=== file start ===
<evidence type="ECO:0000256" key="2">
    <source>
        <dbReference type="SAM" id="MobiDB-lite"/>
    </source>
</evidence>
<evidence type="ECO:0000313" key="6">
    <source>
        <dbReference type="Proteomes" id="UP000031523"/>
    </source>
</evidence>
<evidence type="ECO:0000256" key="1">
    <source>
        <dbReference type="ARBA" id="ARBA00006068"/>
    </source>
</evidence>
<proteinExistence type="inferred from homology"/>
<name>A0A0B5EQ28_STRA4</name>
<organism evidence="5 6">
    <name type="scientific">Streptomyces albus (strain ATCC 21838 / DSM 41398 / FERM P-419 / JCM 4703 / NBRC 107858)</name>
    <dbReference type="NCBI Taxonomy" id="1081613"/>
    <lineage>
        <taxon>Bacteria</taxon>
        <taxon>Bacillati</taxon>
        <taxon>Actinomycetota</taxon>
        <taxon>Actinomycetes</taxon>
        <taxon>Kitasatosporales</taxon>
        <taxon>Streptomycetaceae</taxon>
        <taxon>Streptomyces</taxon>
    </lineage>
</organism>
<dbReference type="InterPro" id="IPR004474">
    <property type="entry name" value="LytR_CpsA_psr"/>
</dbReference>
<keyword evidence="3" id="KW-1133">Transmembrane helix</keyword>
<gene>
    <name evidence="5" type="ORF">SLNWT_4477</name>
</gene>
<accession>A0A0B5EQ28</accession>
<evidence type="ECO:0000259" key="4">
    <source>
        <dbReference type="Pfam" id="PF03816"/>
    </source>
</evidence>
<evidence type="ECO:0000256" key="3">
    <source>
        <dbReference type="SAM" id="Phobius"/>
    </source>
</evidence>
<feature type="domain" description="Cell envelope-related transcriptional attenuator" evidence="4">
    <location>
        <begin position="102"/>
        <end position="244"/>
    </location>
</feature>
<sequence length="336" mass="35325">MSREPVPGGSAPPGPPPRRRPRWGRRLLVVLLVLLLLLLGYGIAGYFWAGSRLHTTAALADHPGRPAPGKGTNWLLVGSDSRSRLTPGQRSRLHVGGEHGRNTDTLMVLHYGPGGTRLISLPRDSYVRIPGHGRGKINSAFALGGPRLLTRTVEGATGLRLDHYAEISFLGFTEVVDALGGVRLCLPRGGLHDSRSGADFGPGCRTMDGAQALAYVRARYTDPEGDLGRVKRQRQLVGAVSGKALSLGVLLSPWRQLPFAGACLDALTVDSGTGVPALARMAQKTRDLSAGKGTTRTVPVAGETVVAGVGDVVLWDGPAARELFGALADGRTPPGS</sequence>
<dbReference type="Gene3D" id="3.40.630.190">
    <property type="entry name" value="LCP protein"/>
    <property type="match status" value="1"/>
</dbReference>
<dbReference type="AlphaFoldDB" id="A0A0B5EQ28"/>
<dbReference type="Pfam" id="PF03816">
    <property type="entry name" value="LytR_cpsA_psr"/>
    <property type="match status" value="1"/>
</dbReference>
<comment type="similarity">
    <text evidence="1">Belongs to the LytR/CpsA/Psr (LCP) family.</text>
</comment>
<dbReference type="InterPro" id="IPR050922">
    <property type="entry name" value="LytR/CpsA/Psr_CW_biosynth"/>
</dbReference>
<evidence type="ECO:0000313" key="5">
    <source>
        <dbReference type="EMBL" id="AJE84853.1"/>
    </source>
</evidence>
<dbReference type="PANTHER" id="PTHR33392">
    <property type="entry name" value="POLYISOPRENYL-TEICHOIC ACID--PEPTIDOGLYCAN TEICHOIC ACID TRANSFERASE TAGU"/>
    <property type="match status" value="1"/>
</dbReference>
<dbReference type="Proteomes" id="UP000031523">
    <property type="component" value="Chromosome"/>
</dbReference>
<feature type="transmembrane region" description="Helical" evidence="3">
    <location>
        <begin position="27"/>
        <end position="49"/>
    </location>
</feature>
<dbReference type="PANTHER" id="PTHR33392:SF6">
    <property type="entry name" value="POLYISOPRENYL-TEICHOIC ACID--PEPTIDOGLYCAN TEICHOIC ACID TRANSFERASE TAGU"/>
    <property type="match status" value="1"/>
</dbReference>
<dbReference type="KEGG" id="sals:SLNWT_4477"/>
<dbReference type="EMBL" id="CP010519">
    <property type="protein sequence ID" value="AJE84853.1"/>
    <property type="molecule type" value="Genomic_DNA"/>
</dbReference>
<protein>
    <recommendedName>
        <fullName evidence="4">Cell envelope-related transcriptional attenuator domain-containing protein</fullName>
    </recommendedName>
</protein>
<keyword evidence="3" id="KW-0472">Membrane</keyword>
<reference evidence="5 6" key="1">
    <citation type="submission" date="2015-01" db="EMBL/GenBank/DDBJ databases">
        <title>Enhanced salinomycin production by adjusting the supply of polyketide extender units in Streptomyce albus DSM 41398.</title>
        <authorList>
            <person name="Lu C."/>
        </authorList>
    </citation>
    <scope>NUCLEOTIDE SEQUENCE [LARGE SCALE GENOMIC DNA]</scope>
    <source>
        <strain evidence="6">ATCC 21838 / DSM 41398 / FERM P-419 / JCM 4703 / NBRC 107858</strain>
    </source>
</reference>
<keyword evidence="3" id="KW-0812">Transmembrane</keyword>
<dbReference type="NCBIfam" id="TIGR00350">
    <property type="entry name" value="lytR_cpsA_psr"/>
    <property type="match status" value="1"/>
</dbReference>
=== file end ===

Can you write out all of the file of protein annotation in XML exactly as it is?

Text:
<evidence type="ECO:0000256" key="2">
    <source>
        <dbReference type="SAM" id="MobiDB-lite"/>
    </source>
</evidence>
<evidence type="ECO:0000313" key="6">
    <source>
        <dbReference type="Proteomes" id="UP000031523"/>
    </source>
</evidence>
<evidence type="ECO:0000256" key="1">
    <source>
        <dbReference type="ARBA" id="ARBA00006068"/>
    </source>
</evidence>
<proteinExistence type="inferred from homology"/>
<name>A0A0B5EQ28_STRA4</name>
<organism evidence="5 6">
    <name type="scientific">Streptomyces albus (strain ATCC 21838 / DSM 41398 / FERM P-419 / JCM 4703 / NBRC 107858)</name>
    <dbReference type="NCBI Taxonomy" id="1081613"/>
    <lineage>
        <taxon>Bacteria</taxon>
        <taxon>Bacillati</taxon>
        <taxon>Actinomycetota</taxon>
        <taxon>Actinomycetes</taxon>
        <taxon>Kitasatosporales</taxon>
        <taxon>Streptomycetaceae</taxon>
        <taxon>Streptomyces</taxon>
    </lineage>
</organism>
<dbReference type="InterPro" id="IPR004474">
    <property type="entry name" value="LytR_CpsA_psr"/>
</dbReference>
<keyword evidence="3" id="KW-1133">Transmembrane helix</keyword>
<gene>
    <name evidence="5" type="ORF">SLNWT_4477</name>
</gene>
<accession>A0A0B5EQ28</accession>
<evidence type="ECO:0000259" key="4">
    <source>
        <dbReference type="Pfam" id="PF03816"/>
    </source>
</evidence>
<evidence type="ECO:0000256" key="3">
    <source>
        <dbReference type="SAM" id="Phobius"/>
    </source>
</evidence>
<feature type="domain" description="Cell envelope-related transcriptional attenuator" evidence="4">
    <location>
        <begin position="102"/>
        <end position="244"/>
    </location>
</feature>
<sequence length="336" mass="35325">MSREPVPGGSAPPGPPPRRRPRWGRRLLVVLLVLLLLLLGYGIAGYFWAGSRLHTTAALADHPGRPAPGKGTNWLLVGSDSRSRLTPGQRSRLHVGGEHGRNTDTLMVLHYGPGGTRLISLPRDSYVRIPGHGRGKINSAFALGGPRLLTRTVEGATGLRLDHYAEISFLGFTEVVDALGGVRLCLPRGGLHDSRSGADFGPGCRTMDGAQALAYVRARYTDPEGDLGRVKRQRQLVGAVSGKALSLGVLLSPWRQLPFAGACLDALTVDSGTGVPALARMAQKTRDLSAGKGTTRTVPVAGETVVAGVGDVVLWDGPAARELFGALADGRTPPGS</sequence>
<dbReference type="Gene3D" id="3.40.630.190">
    <property type="entry name" value="LCP protein"/>
    <property type="match status" value="1"/>
</dbReference>
<dbReference type="AlphaFoldDB" id="A0A0B5EQ28"/>
<dbReference type="Pfam" id="PF03816">
    <property type="entry name" value="LytR_cpsA_psr"/>
    <property type="match status" value="1"/>
</dbReference>
<comment type="similarity">
    <text evidence="1">Belongs to the LytR/CpsA/Psr (LCP) family.</text>
</comment>
<dbReference type="InterPro" id="IPR050922">
    <property type="entry name" value="LytR/CpsA/Psr_CW_biosynth"/>
</dbReference>
<evidence type="ECO:0000313" key="5">
    <source>
        <dbReference type="EMBL" id="AJE84853.1"/>
    </source>
</evidence>
<dbReference type="PANTHER" id="PTHR33392">
    <property type="entry name" value="POLYISOPRENYL-TEICHOIC ACID--PEPTIDOGLYCAN TEICHOIC ACID TRANSFERASE TAGU"/>
    <property type="match status" value="1"/>
</dbReference>
<dbReference type="Proteomes" id="UP000031523">
    <property type="component" value="Chromosome"/>
</dbReference>
<feature type="transmembrane region" description="Helical" evidence="3">
    <location>
        <begin position="27"/>
        <end position="49"/>
    </location>
</feature>
<dbReference type="PANTHER" id="PTHR33392:SF6">
    <property type="entry name" value="POLYISOPRENYL-TEICHOIC ACID--PEPTIDOGLYCAN TEICHOIC ACID TRANSFERASE TAGU"/>
    <property type="match status" value="1"/>
</dbReference>
<dbReference type="KEGG" id="sals:SLNWT_4477"/>
<dbReference type="EMBL" id="CP010519">
    <property type="protein sequence ID" value="AJE84853.1"/>
    <property type="molecule type" value="Genomic_DNA"/>
</dbReference>
<protein>
    <recommendedName>
        <fullName evidence="4">Cell envelope-related transcriptional attenuator domain-containing protein</fullName>
    </recommendedName>
</protein>
<keyword evidence="3" id="KW-0472">Membrane</keyword>
<reference evidence="5 6" key="1">
    <citation type="submission" date="2015-01" db="EMBL/GenBank/DDBJ databases">
        <title>Enhanced salinomycin production by adjusting the supply of polyketide extender units in Streptomyce albus DSM 41398.</title>
        <authorList>
            <person name="Lu C."/>
        </authorList>
    </citation>
    <scope>NUCLEOTIDE SEQUENCE [LARGE SCALE GENOMIC DNA]</scope>
    <source>
        <strain evidence="6">ATCC 21838 / DSM 41398 / FERM P-419 / JCM 4703 / NBRC 107858</strain>
    </source>
</reference>
<keyword evidence="3" id="KW-0812">Transmembrane</keyword>
<dbReference type="NCBIfam" id="TIGR00350">
    <property type="entry name" value="lytR_cpsA_psr"/>
    <property type="match status" value="1"/>
</dbReference>